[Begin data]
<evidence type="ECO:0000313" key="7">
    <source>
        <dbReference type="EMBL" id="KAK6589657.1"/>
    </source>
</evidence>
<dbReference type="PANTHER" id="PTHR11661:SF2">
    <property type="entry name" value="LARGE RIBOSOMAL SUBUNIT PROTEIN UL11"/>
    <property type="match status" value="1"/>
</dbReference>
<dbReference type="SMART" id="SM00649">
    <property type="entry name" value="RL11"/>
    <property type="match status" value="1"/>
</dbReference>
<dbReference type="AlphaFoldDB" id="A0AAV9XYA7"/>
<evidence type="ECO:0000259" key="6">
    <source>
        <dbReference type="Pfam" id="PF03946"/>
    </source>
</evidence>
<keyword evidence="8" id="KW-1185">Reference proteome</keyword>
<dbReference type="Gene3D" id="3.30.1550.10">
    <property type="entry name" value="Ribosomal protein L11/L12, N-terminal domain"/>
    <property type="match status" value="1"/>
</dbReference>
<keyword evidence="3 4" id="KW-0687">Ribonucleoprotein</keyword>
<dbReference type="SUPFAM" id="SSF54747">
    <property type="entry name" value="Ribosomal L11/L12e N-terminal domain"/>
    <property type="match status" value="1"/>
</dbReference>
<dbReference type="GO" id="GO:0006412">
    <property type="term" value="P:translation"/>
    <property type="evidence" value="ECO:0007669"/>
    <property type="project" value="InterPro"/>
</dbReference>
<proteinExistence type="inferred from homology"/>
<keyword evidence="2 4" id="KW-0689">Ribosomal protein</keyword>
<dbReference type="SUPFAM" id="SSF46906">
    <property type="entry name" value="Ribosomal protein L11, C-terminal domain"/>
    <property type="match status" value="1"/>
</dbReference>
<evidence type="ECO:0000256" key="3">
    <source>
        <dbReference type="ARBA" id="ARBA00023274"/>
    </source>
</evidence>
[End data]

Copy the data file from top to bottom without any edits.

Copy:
<evidence type="ECO:0000313" key="7">
    <source>
        <dbReference type="EMBL" id="KAK6589657.1"/>
    </source>
</evidence>
<dbReference type="PANTHER" id="PTHR11661:SF2">
    <property type="entry name" value="LARGE RIBOSOMAL SUBUNIT PROTEIN UL11"/>
    <property type="match status" value="1"/>
</dbReference>
<dbReference type="SMART" id="SM00649">
    <property type="entry name" value="RL11"/>
    <property type="match status" value="1"/>
</dbReference>
<dbReference type="AlphaFoldDB" id="A0AAV9XYA7"/>
<evidence type="ECO:0000259" key="6">
    <source>
        <dbReference type="Pfam" id="PF03946"/>
    </source>
</evidence>
<keyword evidence="8" id="KW-1185">Reference proteome</keyword>
<dbReference type="Gene3D" id="3.30.1550.10">
    <property type="entry name" value="Ribosomal protein L11/L12, N-terminal domain"/>
    <property type="match status" value="1"/>
</dbReference>
<keyword evidence="3 4" id="KW-0687">Ribonucleoprotein</keyword>
<dbReference type="SUPFAM" id="SSF54747">
    <property type="entry name" value="Ribosomal L11/L12e N-terminal domain"/>
    <property type="match status" value="1"/>
</dbReference>
<dbReference type="GO" id="GO:0006412">
    <property type="term" value="P:translation"/>
    <property type="evidence" value="ECO:0007669"/>
    <property type="project" value="InterPro"/>
</dbReference>
<proteinExistence type="inferred from homology"/>
<keyword evidence="2 4" id="KW-0689">Ribosomal protein</keyword>
<dbReference type="SUPFAM" id="SSF46906">
    <property type="entry name" value="Ribosomal protein L11, C-terminal domain"/>
    <property type="match status" value="1"/>
</dbReference>
<evidence type="ECO:0000256" key="3">
    <source>
        <dbReference type="ARBA" id="ARBA00023274"/>
    </source>
</evidence>